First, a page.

impressions of paris
Toulouse-Lautrec, Degas, Daumier
Impressions of Paris: Lautrec, Degas, Daumier examines the major contribution to French art made by three key figures: Honoré-Victorin Daumier (1808–1879), Edgar Degas (1834–1917) and Henri de Toulouse-Lautrec (1864–1901). A generation apart, each was a consummate draughtsman whose innovative compositions and embrace of modern subject matter played a significant role in artistic developments in France over the nineteenth century.
27 March 2015
- 8 June 2015
The youngest of the artists, Lautrec, who sadly dies before reaching 37, borrowed themes and compositions from Degas, an artist he much admired and emulated. Images of drinkers at a table, ballet and cabaret scenes and nudes reveal the powerful influence that Degas had on the younger artist, as well as Lautrec’s own considerable originality, particularly as a portrayer of individuals rather than the depiction of types often favoured by Degas.
Degas adopted themes of modern French life, the ballet, the race course, the café-concert and the demi-monde and played an important role in the rejection of mythological and historical subjects favoured by the Impressionists. Many of Degas’ ideas on composition and subjects were, in turn, drawn from Daumier. This French satirist was both extraordinarily gifted and prolific, making a name for himself by lampooning the affectations, stupidities and greed of members of the French bourgeois society in caricatures, which Degas avidly collected.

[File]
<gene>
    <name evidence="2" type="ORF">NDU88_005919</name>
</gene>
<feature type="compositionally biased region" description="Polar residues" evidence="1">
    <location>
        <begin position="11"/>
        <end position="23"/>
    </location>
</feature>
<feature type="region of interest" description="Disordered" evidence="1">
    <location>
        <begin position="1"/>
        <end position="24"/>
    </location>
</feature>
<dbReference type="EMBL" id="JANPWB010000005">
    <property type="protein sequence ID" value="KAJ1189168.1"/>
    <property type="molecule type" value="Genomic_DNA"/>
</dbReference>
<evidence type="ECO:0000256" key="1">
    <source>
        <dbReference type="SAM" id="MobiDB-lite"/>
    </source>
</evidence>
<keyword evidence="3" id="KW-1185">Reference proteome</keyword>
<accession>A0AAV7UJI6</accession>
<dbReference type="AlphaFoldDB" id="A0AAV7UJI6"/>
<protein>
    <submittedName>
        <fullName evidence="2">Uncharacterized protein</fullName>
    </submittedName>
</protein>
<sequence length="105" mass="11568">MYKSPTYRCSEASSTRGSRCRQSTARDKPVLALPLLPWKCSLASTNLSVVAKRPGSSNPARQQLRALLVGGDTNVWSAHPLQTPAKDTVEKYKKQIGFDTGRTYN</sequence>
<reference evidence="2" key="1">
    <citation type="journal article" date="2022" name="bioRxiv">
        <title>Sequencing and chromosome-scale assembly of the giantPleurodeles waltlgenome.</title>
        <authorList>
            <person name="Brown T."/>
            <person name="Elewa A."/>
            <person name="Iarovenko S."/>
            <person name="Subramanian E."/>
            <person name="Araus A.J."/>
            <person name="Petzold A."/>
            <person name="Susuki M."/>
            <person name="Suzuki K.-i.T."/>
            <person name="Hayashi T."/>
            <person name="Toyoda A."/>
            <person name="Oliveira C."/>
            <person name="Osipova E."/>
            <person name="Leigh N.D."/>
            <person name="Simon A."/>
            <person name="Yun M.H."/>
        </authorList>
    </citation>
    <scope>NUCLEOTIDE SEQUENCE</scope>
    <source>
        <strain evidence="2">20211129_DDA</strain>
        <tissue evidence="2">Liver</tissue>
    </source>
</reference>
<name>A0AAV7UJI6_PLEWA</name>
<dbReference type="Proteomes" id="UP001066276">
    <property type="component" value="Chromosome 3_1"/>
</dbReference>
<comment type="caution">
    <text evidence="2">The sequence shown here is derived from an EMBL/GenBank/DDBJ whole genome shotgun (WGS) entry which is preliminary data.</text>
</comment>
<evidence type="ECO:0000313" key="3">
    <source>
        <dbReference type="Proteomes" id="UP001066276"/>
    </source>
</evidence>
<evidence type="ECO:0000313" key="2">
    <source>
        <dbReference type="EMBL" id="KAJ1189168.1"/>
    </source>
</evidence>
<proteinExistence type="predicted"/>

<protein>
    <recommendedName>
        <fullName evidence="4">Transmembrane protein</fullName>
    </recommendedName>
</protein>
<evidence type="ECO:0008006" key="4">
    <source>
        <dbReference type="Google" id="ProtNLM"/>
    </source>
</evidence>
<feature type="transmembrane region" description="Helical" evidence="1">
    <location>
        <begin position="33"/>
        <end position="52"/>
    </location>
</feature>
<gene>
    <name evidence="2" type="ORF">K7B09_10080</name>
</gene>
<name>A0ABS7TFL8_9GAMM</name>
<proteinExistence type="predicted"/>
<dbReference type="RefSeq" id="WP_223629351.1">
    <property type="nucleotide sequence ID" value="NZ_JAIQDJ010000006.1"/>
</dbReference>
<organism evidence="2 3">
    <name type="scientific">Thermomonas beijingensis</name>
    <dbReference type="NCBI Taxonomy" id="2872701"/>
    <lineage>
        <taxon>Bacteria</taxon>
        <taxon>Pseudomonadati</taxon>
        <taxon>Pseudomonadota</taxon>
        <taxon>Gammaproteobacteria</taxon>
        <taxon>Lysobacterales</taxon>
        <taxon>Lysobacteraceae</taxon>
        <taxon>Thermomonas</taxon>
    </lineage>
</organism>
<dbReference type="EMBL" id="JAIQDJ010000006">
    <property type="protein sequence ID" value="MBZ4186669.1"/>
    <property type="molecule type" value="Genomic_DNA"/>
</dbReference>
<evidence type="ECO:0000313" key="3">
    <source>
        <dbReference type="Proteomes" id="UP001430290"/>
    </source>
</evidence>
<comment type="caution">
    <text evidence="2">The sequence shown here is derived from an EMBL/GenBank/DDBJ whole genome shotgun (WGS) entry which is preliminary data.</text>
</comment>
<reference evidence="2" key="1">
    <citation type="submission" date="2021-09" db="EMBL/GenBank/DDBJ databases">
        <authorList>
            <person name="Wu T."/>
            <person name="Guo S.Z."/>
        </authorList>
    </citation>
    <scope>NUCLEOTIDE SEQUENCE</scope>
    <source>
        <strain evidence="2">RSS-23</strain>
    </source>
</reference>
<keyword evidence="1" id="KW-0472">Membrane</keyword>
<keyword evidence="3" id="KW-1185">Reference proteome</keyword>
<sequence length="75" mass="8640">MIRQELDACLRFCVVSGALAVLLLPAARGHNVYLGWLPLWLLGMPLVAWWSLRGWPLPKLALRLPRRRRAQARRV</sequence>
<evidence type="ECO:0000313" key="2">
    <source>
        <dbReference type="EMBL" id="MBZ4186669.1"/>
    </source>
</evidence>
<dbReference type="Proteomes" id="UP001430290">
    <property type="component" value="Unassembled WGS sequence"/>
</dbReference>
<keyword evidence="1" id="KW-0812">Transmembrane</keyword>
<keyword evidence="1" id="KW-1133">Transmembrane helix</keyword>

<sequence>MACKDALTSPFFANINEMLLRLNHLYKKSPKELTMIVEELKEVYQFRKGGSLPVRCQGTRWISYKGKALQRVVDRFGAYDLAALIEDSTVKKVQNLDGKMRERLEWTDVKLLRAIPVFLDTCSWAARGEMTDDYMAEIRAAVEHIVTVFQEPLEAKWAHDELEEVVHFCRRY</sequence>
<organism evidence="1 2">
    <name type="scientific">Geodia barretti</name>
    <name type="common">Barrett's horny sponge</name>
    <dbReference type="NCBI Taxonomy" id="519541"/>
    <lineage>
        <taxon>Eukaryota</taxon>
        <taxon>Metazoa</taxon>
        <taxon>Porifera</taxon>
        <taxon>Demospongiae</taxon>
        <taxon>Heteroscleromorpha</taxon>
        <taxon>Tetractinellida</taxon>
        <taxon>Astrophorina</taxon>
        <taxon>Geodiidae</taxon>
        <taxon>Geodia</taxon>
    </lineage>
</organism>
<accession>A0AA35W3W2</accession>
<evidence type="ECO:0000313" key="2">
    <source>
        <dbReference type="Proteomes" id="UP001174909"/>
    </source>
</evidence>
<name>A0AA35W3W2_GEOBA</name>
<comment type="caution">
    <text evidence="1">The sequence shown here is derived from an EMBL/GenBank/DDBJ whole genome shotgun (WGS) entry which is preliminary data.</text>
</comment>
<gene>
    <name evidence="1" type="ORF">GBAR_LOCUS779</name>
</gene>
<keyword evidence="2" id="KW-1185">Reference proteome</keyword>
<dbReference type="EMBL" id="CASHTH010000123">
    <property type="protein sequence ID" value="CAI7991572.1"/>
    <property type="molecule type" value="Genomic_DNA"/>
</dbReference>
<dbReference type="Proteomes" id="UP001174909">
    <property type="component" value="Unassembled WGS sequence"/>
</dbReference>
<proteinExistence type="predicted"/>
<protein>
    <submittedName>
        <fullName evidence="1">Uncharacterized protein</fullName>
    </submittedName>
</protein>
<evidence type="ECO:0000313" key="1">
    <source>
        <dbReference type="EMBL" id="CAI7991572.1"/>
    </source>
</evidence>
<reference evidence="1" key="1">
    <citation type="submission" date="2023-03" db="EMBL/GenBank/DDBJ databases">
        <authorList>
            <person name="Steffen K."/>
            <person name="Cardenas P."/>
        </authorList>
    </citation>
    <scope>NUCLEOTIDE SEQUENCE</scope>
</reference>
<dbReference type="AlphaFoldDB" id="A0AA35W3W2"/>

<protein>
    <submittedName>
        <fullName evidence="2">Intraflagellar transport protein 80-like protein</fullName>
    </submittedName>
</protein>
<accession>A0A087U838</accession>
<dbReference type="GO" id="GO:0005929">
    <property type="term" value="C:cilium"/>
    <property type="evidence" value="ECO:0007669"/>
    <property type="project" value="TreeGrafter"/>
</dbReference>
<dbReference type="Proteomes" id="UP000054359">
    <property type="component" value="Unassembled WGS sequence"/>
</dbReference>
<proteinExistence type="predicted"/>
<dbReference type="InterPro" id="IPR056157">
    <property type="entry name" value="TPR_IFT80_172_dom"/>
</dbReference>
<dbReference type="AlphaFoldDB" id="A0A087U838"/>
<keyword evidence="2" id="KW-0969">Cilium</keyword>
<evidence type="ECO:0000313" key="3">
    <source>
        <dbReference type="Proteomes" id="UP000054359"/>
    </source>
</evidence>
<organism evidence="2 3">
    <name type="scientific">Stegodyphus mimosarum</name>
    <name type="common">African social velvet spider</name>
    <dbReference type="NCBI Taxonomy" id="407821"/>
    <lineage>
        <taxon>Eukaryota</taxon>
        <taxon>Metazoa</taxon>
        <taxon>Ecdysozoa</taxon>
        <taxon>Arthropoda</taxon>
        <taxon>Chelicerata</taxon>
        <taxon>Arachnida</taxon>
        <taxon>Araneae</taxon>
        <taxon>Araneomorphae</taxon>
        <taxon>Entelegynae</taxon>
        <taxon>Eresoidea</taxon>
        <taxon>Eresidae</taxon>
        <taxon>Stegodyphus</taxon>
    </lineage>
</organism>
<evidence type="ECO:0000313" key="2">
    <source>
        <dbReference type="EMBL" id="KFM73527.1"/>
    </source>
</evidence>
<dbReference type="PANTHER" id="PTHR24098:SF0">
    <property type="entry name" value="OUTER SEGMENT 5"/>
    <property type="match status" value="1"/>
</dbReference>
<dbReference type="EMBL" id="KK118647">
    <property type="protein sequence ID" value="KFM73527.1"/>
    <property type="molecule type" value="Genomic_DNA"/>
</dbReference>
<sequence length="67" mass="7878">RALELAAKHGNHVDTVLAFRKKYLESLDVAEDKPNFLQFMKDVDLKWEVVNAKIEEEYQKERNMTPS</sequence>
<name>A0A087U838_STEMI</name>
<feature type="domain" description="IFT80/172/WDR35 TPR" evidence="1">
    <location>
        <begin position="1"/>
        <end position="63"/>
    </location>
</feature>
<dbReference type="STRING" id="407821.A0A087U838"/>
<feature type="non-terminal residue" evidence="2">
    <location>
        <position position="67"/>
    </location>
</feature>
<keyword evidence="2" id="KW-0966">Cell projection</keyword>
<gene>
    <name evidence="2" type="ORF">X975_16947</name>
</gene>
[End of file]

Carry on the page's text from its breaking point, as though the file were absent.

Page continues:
These three master draughtsmen captured the spirit of Paris in their prints and posters. Through the examination of this work, we find clues as to why dramatic changes took place in French art over the nineteenth century. They formed part of other generations of artists who admired Daumier and who adapted the caricaturist's critical lithographic observations. In this way Daumier's legacy was a brilliant journalistic record of the modern capital and contributed to an era in France ripe for a new art.
Impressions of Paris: Lautrec, Degas, Daumier features over 150 prints, posters, drawings and monotypes drawn from the collection of the National Gallery of Australia, with the Museum and Art Gallery of the Northern Territory being the first venue on a national tour of this remarkable exhibition.